- Words in the singular number include the plural, and words in the plural number include the singular.
- Words of any gender may, when the sense so indicates, refer to any other gender.
History. (§ 3 ch 62 SLA 1962; am § 3 ch 58 SLA 1982)
Notes to Decisions
D.A.W. v. State, 699 P.2d 340 (Alaska 1985); Hughes v. Harrelson, 844 P.2d 1106 (Alaska 1993).
State v. Dunlop, 721 P.2d 604 (Alaska 1986).
Sec. 01.10.055. Residency.
- A person establishes residency in the state by being physically present in the state with the intent to remain in the state indefinitely and to make a home in the state.
A person demonstrates the intent required under (a) of this section
- by maintaining a principal place of abode in the state for at least 30 days or for a longer period if a longer period is required by law or regulation; and
- by providing other proof of intent as may be required by law or regulation, which may include proof that the person is not claiming residency outside the state or obtaining benefits under a claim of residency outside the state.
- A person who establishes residency in the state remains a resident during an absence from the state unless during the absence the person establishes or claims residency in another state, territory, or country, or performs other acts or is absent under circumstances that are inconsistent with the intent required under (a) of this section to remain a resident of this state.
History. (§ 1 ch 67 SLA 1983)
Administrative Code. —
For permanent fund dividend program, see 15 AAC 23, art. 1.
For fishery identification system, administrative areas and annual fees, see 20 AAC 5, art. 2.
Notes to Decisions
Jurisdiction over divorce action. —
This section does not affect the common-law rule that Alaska courts have jurisdiction over a divorce action when one of the parties is domiciled in Alaska, where “domicile” is defined as physical presence plus an intent to remain permanently. Perito v. Perito, 756 P.2d 895 (Alaska 1988).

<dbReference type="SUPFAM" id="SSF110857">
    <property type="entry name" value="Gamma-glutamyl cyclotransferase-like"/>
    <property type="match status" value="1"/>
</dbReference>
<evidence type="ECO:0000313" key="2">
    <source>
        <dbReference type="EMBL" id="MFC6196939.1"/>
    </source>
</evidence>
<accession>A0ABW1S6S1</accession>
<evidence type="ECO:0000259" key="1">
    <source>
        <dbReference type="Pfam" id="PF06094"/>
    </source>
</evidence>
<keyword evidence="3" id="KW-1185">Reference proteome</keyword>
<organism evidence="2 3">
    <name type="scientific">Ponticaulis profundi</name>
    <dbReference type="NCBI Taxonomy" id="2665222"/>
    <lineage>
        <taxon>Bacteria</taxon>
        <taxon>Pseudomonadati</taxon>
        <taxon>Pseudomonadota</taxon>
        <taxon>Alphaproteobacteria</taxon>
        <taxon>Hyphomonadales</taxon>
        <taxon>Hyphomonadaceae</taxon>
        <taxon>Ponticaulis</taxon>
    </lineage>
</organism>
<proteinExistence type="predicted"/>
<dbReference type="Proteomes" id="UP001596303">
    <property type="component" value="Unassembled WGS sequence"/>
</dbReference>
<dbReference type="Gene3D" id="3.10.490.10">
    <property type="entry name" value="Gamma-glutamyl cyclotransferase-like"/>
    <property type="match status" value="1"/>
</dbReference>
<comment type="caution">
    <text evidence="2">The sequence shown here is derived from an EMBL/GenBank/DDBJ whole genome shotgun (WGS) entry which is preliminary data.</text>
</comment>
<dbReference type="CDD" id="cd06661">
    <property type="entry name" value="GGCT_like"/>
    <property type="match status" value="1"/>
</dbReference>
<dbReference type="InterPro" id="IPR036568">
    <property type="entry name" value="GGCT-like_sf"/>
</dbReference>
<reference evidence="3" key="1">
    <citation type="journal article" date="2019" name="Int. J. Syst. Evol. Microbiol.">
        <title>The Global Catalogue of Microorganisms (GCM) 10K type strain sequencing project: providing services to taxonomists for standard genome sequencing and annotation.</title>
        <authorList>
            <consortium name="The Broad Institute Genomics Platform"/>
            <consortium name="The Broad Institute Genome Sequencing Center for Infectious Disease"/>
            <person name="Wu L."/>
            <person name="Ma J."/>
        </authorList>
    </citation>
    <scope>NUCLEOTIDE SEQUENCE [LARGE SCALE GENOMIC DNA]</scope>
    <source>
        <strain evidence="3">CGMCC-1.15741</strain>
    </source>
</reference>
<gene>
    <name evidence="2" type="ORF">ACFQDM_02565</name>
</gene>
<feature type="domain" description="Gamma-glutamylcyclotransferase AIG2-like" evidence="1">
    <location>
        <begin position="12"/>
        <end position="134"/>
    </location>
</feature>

Residency requirements for permanent fund dividend. —
A military family did not meet the permanent fund dividend eligibility requirements of AS 43.23.005(a) because they had been absent from Alaska for more than five years. There was a presumption under 15 AAC 23.163(f) that they did not intend to return and remain in Alaska. The Alaska Department of Revenue has the authority to create eligibility requirements for PFDs that exceed those found in this section. Harrod v. State, 255 P.3d 991 (Alaska 2011).
Jurisdiction over child support action. —
Superior court properly modified a father's child support because "residency" was statutorily defined by focusing on a person's intent; the father affirmatively claimed Alaska residency at trial and intended to return and make Alaska his home, the "tribunal" referred to by statute included both the superior court and the Child Support Services Division, the superior court had evidence before it establishing three relevant time periods based on the father's actual pay that jointly showed his income had changed by more than 15% during the time periods at issue, which both met the threshold for a material change in circumstances and was an appropriate method for calculating support covering past period. Berry v. Coulman, 440 P.3d 264 (Alaska 2019).
Continuing jurisdiction. —